Guidance for Irish couples going abroad for surrogacy services published in Ireland on 21st February 2012
There is no law in Ireland governing surrogacy. In 2005 a Government appointed Commission published a very comprehensive report on Assisted Human Reproduction, which made many recommendations on the broader area of assisted human reproduction. In relation to surrogacy it recommended that the commissioning couple would under Irish law be regarded as the parents of the child. Despite the publication there has been no legislation has been published and the area essentially remains unregulated.
Due to mounting pressure from Irish citizens going abroad to have children through surrogacy the Minister for Justice, Equality and Defence published guidelines for them on the 21st February 2012.
They are “intended to provide guidance as to the principles that will be applied by the Irish Authorities when considering” such issues as citizenship, parentage and guardianship in circumstances where a child is born abroad through surrogacy to an Irish couple and it is intended that the child would live in Ireland.
Unfortunately the fundamental complex legal issues surrounding surrogacy generally have all but been avoided. Notwithstanding the Minister in his press release does promise legislative proposals at some future date to deal with the complex issue of surrogacy.
In addition to dealing with how a child, in the first instance, can get into this country with his or her genetic parents/parent, the guidelines also outline how an application can be made to the Circuit Court on behalf of the child to have his genetic father declared to be his parent and thereafter how that parent can regularise his position by applying for guardianship once the child is in this jurisdiction.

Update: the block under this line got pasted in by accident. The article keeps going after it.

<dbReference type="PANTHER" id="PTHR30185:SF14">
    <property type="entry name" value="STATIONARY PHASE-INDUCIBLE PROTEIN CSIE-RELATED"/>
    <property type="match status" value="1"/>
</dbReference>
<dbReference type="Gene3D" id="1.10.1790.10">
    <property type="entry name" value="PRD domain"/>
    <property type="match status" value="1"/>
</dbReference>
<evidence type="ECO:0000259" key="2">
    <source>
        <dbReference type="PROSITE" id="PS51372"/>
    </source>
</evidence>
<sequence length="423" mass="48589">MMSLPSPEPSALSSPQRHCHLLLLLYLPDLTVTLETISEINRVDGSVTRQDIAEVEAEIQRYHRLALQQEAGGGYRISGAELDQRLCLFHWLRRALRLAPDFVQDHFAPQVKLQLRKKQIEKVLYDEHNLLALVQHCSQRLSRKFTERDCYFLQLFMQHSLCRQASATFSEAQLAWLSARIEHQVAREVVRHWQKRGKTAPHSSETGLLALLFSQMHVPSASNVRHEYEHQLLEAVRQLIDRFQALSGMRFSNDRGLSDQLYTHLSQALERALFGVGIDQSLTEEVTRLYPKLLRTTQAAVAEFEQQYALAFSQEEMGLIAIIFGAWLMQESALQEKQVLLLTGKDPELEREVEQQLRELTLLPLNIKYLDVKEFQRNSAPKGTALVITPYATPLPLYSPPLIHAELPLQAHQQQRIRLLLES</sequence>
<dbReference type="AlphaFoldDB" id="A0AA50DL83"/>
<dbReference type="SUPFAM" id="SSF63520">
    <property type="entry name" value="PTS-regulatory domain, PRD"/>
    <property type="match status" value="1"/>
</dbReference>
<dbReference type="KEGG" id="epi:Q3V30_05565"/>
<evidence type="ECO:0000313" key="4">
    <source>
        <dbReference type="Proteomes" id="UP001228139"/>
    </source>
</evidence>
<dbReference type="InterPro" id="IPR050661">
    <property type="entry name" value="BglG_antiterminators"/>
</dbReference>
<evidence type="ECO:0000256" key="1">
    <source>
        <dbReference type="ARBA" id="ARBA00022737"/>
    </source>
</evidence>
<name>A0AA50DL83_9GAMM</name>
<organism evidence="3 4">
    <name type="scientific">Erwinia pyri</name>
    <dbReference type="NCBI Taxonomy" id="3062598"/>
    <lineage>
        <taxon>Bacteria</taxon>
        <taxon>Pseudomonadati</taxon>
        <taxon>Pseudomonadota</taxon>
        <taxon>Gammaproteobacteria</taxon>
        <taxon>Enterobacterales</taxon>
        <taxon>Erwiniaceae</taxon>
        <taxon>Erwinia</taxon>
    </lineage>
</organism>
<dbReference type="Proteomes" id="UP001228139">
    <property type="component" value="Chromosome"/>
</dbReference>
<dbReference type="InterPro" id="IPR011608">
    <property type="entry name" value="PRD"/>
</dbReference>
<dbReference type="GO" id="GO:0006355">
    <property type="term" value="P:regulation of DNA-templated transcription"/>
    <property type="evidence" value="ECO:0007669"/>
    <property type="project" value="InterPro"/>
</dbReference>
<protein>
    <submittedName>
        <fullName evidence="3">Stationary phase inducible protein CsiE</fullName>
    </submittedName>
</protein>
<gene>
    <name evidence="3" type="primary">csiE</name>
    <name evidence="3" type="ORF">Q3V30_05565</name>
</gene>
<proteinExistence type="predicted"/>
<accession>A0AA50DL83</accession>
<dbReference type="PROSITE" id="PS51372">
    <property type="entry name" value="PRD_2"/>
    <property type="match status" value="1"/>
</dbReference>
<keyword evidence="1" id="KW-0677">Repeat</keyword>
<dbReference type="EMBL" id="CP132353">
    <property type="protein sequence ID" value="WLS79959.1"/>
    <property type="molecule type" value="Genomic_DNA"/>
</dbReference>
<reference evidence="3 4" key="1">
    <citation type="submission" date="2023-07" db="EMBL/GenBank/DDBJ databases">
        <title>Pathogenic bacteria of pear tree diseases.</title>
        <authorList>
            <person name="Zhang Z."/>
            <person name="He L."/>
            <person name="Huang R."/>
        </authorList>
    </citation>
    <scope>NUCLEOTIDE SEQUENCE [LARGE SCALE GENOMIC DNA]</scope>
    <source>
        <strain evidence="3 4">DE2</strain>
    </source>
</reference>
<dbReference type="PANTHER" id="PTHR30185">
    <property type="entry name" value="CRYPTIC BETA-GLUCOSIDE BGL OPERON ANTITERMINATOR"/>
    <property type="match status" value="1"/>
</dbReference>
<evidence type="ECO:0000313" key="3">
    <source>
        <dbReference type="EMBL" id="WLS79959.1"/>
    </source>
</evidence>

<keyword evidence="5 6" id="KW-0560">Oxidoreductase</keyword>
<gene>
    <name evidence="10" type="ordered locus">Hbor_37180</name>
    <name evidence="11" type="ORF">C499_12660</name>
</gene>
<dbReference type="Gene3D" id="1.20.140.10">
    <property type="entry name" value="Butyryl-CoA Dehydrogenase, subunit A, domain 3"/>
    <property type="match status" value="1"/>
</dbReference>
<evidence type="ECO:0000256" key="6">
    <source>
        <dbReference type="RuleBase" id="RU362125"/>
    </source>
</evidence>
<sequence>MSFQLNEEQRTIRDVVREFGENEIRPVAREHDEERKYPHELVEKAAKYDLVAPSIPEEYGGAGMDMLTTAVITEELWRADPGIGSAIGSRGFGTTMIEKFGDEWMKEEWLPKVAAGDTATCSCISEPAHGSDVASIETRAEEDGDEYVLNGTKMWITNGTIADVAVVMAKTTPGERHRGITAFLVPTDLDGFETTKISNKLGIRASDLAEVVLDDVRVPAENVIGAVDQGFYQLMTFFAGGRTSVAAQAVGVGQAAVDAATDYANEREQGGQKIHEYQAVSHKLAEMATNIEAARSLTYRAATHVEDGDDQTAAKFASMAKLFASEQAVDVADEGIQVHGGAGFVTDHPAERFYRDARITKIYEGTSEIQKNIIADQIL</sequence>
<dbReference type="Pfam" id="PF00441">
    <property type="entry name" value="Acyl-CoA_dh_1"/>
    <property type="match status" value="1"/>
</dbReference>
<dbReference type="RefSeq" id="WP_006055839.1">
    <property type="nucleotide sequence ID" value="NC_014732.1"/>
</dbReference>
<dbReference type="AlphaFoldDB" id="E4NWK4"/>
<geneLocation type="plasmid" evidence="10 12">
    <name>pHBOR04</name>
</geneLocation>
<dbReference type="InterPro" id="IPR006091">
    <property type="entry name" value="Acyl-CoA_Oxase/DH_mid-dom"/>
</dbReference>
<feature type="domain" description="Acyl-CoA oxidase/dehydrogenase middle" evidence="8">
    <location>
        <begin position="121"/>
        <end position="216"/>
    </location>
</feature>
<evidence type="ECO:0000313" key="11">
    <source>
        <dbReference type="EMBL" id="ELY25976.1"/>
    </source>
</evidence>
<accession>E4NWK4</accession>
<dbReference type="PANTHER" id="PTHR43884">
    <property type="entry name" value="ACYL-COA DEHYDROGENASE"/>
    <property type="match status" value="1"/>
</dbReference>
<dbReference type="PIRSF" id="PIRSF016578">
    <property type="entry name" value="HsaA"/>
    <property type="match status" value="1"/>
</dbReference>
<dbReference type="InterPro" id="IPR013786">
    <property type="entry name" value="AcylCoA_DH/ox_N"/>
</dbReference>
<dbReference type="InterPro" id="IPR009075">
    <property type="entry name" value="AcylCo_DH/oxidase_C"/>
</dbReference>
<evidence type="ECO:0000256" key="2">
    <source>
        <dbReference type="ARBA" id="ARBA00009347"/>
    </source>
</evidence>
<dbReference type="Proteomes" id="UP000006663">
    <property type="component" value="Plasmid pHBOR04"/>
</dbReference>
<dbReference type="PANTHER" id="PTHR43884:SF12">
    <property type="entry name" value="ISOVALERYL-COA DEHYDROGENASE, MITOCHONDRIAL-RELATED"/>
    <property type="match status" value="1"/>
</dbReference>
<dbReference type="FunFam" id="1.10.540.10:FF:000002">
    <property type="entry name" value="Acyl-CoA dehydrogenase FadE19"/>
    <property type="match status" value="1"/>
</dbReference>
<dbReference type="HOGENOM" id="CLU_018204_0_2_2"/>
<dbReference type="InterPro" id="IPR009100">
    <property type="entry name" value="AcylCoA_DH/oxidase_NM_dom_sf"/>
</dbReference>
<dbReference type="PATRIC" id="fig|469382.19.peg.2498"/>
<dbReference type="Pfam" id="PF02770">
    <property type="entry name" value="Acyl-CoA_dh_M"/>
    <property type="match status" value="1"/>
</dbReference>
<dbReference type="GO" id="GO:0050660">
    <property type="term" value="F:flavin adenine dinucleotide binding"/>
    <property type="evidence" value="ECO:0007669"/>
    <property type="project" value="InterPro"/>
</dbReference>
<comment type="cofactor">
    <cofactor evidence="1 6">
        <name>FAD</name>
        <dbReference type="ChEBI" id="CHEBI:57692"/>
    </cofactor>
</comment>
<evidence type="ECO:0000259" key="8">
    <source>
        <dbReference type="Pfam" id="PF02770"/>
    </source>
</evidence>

The guidelines do not deal with how the child born through a surrogacy arrangement can regularise his/her position with the commissioning mother and as such the child is still left in a legal limbo.
The procedures for getting a child born through surrogacy into this jurisdiction are set out in the guidelines.
The child must firstly establish the he has an Irish parent. Under Irish law the birth mother is deemed to be the mother of the child and if she is
married her husband is presumed to be the father. This presumption can be overturned. It is only possible for such a child to establish his Irish parentage through the commissioning father. If the sperm of the commissioning father was not used then such a child may be unable to establish an entitlement to Irish citizenship even if he was conceived using the commissioning mother’s eggs.
The absolute pre-requisite to the establishment of paternity is DNA testing. A DNA report will have to be obtained from an independent laboratory approved by the Irish passport services (one laboratory has been named) and the tests must be carried out in accordance with the guidelines. In addition to the report an Affidavit must also be provided by the person taking the samples.
The guidelines set out details of the other documentation, which will be required to ground an application for an Emergency Travel Certificate (ETC). They also set out details of certain undertakings which the commissioning father will be required to give before such an ETC will issue. None of the documentation, affidavits or undertakings can be finalised, executed or sworn until after the child is born. An ECT will only issue when all the paperwork is in order.
The best position is that an emergency travel certificate would issue. This is a discretionary relief and is not guaranteed.
On the positive side, the guidelines are, if nothing else, an acknowledgment by the state that the issue of surrogacy needs to be addressed. Surrogacy, however, is only one of the many delicate aspects of fertility, assisted human reproduction, families and the rights of individuals that urgently need to be given statutory protection and regulated in Ireland.
By Fiona Duffy who is a partner in Patrick F O’Reilly & Co Solicitors, in Dublin email@example.com 25-07-2013.